Bernard Lewis was a renowned historian of Islam and the Middle East who stirred controversy with his often chauvinistic attitude towards the Muslim world and his associations with high-profile neoconservatives and foreign policy hawks.


John Bolton, the controversial former U.S. ambassador to the UN and dyed-in the-wool foreign policy hawk, is President Trump’s National Security Adviser McMaster, reflecting a sharp move to the hawkish extreme by the administration.


Michael Joyce, who passed away in 2006, was once described by neoconservative guru Irving Kristol as the “godfather of modern philanthropy.”


Mike Pompeo, the Trump administration’s second secretary of state, is a long time foreign policy hawk and has led the public charge for an aggressive policy toward Iran.


Max Boot, neoconservative military historian at the Council on Foreign Relations, on Trump and Russia: “At every turn Trump is undercutting the ‘get tough on Russia’ message because he just can’t help himself, he just loves Putin too much.”


Michael Flynn is a former Trump administration National Security Advisor who was forced to step down only weeks on the job because of his controversial contacts with Russian officials before Trump took office.


For media inquiries,
email rightwebproject@gmail.com

From the Wires

Trump is not the problem. Think of him instead as a summons to address the real problem, which in a nation ostensibly of, by, and for the people is the collective responsibility of the people themselves. For Americans to shirk that responsibility further will almost surely pave the way for more Trumps — or someone worse — to come.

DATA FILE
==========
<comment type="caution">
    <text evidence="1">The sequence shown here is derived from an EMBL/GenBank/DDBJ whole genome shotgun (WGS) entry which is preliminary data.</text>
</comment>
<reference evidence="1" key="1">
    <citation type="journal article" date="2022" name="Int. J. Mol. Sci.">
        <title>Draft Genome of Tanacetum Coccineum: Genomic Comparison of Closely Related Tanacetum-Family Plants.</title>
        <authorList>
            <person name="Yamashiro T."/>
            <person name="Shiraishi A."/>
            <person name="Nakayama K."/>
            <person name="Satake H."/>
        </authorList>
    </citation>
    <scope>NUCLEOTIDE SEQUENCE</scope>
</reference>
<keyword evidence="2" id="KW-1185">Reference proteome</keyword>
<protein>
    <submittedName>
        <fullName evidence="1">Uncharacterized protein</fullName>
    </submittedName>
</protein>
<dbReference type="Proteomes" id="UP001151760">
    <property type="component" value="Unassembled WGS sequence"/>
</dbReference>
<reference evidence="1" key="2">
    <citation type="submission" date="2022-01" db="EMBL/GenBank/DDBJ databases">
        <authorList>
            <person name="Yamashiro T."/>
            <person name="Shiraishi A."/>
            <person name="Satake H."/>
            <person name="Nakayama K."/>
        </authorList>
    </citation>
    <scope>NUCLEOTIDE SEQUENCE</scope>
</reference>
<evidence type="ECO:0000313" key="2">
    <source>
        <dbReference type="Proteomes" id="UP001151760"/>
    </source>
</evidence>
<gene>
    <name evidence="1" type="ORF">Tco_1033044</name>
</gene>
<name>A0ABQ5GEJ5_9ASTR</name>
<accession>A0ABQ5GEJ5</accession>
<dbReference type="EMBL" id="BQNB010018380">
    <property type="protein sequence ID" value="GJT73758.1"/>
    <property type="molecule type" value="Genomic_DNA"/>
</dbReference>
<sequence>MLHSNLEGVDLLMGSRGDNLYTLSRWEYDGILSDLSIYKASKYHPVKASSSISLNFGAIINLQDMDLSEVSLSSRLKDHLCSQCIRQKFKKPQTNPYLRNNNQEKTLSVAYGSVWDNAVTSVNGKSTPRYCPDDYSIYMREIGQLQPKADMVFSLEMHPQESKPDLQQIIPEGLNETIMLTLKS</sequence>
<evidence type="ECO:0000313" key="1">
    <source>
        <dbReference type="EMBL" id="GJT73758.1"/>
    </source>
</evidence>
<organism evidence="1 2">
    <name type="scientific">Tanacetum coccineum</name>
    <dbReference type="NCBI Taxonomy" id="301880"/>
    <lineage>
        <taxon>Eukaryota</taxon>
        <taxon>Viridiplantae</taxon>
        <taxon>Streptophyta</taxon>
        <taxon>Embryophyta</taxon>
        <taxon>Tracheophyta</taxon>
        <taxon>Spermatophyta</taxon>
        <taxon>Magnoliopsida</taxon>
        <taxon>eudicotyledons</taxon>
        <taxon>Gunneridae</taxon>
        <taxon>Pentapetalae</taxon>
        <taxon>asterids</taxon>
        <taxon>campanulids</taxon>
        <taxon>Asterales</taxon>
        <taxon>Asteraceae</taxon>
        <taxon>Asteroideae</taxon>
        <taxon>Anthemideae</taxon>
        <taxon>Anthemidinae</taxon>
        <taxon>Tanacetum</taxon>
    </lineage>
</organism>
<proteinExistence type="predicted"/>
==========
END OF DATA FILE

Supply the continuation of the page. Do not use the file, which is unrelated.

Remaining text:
The United Nations has once again turn into a battleground between the United States and Iran, which are experiencing one of the darkest moments in their bilateral relations.


In many ways, Donald Trump’s bellicosity, his militarism, his hectoring cant about American exceptionalism and national greatness, his bullying of allies—all of it makes him not an opponent of neoconservatism but its apotheosis. Trump is a logical culmination of the Bush era as consolidated by Obama.


For the past few decades the vast majority of private security companies like Blackwater and DynCorp operating internationally have come from a relatively small number of countries: the United States, Great Britain and other European countries, and Russia. But that seeming monopoly is opening up to new players, like DeWe Group, China Security and Protection Group, and Huaxin Zhongan Group. What they all have in common is that they are from China.


The Trump administration’s massive sales of tanks, helicopters, and fighter aircraft are indeed a grim wonder of the modern world and never receive the attention they truly deserve. However, a potentially deadlier aspect of the U.S. weapons trade receives even less attention than the sale of big-ticket items: the export of firearms, ammunition, and related equipment.


Soon after a Saudi-led coalition strike on a bus killed 40 children on August 9, a CENTCOM spokesperson stated to Vox, “We may never know if the munition [used] was one that the U.S. sold to them.”


The West has dominated the post-war narrative with its doctrine of liberal values, arguing that not only were they right in themselves but that economic success itself depended on their application. Two developments have challenged those claims. The first was the West’s own betrayal of its principles: on too many occasions the self interest of the powerful, and disdain for the victims of collateral damage, has showed through. The second dates from more recently: the growth of Chinese capitalism owes nothing to a democratic system of government, let alone liberal values.


RightWeb
share